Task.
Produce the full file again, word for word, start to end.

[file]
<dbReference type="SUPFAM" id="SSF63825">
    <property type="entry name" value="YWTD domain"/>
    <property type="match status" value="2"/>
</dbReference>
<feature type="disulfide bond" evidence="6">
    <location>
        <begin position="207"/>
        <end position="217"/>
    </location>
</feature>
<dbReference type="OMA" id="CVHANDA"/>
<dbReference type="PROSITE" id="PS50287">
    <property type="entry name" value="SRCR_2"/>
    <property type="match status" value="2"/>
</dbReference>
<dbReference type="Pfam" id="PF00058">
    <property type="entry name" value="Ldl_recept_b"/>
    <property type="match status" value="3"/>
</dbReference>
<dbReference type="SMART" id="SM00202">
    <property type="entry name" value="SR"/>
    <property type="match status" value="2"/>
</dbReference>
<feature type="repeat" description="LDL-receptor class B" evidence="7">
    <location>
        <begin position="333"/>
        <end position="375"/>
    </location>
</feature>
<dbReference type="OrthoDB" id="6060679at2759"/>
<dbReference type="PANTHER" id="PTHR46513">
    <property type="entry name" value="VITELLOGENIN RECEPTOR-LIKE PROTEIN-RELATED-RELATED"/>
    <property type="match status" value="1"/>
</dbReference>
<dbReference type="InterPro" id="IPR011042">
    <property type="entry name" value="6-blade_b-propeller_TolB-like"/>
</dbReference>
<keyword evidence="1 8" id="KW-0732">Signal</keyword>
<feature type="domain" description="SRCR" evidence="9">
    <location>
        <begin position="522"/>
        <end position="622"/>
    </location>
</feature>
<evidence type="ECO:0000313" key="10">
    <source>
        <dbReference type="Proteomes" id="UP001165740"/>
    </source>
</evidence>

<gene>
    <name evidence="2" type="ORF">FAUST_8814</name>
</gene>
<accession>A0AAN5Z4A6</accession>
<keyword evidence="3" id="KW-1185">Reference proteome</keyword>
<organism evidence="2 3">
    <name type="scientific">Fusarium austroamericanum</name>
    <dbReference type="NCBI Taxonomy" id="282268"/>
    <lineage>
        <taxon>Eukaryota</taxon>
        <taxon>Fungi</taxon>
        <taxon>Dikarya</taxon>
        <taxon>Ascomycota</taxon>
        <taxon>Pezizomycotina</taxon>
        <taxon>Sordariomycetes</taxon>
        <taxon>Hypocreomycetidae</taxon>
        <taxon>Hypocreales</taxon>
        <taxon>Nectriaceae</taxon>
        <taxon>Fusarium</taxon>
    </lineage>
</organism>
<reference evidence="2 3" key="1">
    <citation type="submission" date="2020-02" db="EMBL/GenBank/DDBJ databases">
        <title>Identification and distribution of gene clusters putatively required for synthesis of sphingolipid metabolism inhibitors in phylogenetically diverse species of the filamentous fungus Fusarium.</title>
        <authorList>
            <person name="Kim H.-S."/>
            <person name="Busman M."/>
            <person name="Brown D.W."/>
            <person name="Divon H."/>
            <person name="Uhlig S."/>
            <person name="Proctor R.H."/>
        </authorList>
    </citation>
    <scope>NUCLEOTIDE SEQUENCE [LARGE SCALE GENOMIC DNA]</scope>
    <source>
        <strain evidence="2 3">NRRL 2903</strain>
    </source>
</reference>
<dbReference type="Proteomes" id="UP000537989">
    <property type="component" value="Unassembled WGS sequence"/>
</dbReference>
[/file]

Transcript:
<dbReference type="SUPFAM" id="SSF63825">
    <property type="entry name" value="YWTD domain"/>
    <property type="match status" value="2"/>
</dbReference>
<feature type="disulfide bond" evidence="6">
    <location>
        <begin position="207"/>
        <end position="217"/>
    </location>
</feature>
<dbReference type="OMA" id="CVHANDA"/>
<dbReference type="PROSITE" id="PS50287">
    <property type="entry name" value="SRCR_2"/>
    <property type="match status" value="2"/>
</dbReference>
<dbReference type="Pfam" id="PF00058">
    <property type="entry name" value="Ldl_recept_b"/>
    <property type="match status" value="3"/>
</dbReference>
<dbReference type="SMART" id="SM00202">
    <property type="entry name" value="SR"/>
    <property type="match status" value="2"/>
</dbReference>
<feature type="repeat" description="LDL-receptor class B" evidence="7">
    <location>
        <begin position="333"/>
        <end position="375"/>
    </location>
</feature>
<dbReference type="OrthoDB" id="6060679at2759"/>
<dbReference type="PANTHER" id="PTHR46513">
    <property type="entry name" value="VITELLOGENIN RECEPTOR-LIKE PROTEIN-RELATED-RELATED"/>
    <property type="match status" value="1"/>
</dbReference>
<dbReference type="InterPro" id="IPR011042">
    <property type="entry name" value="6-blade_b-propeller_TolB-like"/>
</dbReference>
<keyword evidence="1 8" id="KW-0732">Signal</keyword>
<feature type="domain" description="SRCR" evidence="9">
    <location>
        <begin position="522"/>
        <end position="622"/>
    </location>
</feature>
<evidence type="ECO:0000313" key="10">
    <source>
        <dbReference type="Proteomes" id="UP001165740"/>
    </source>
</evidence>

<gene>
    <name evidence="2" type="ORF">FAUST_8814</name>
</gene>
<accession>A0AAN5Z4A6</accession>
<keyword evidence="3" id="KW-1185">Reference proteome</keyword>
<organism evidence="2 3">
    <name type="scientific">Fusarium austroamericanum</name>
    <dbReference type="NCBI Taxonomy" id="282268"/>
    <lineage>
        <taxon>Eukaryota</taxon>
        <taxon>Fungi</taxon>
        <taxon>Dikarya</taxon>
        <taxon>Ascomycota</taxon>
        <taxon>Pezizomycotina</taxon>
        <taxon>Sordariomycetes</taxon>
        <taxon>Hypocreomycetidae</taxon>
        <taxon>Hypocreales</taxon>
        <taxon>Nectriaceae</taxon>
        <taxon>Fusarium</taxon>
    </lineage>
</organism>
<reference evidence="2 3" key="1">
    <citation type="submission" date="2020-02" db="EMBL/GenBank/DDBJ databases">
        <title>Identification and distribution of gene clusters putatively required for synthesis of sphingolipid metabolism inhibitors in phylogenetically diverse species of the filamentous fungus Fusarium.</title>
        <authorList>
            <person name="Kim H.-S."/>
            <person name="Busman M."/>
            <person name="Brown D.W."/>
            <person name="Divon H."/>
            <person name="Uhlig S."/>
            <person name="Proctor R.H."/>
        </authorList>
    </citation>
    <scope>NUCLEOTIDE SEQUENCE [LARGE SCALE GENOMIC DNA]</scope>
    <source>
        <strain evidence="2 3">NRRL 2903</strain>
    </source>
</reference>
<dbReference type="Proteomes" id="UP000537989">
    <property type="component" value="Unassembled WGS sequence"/>
</dbReference>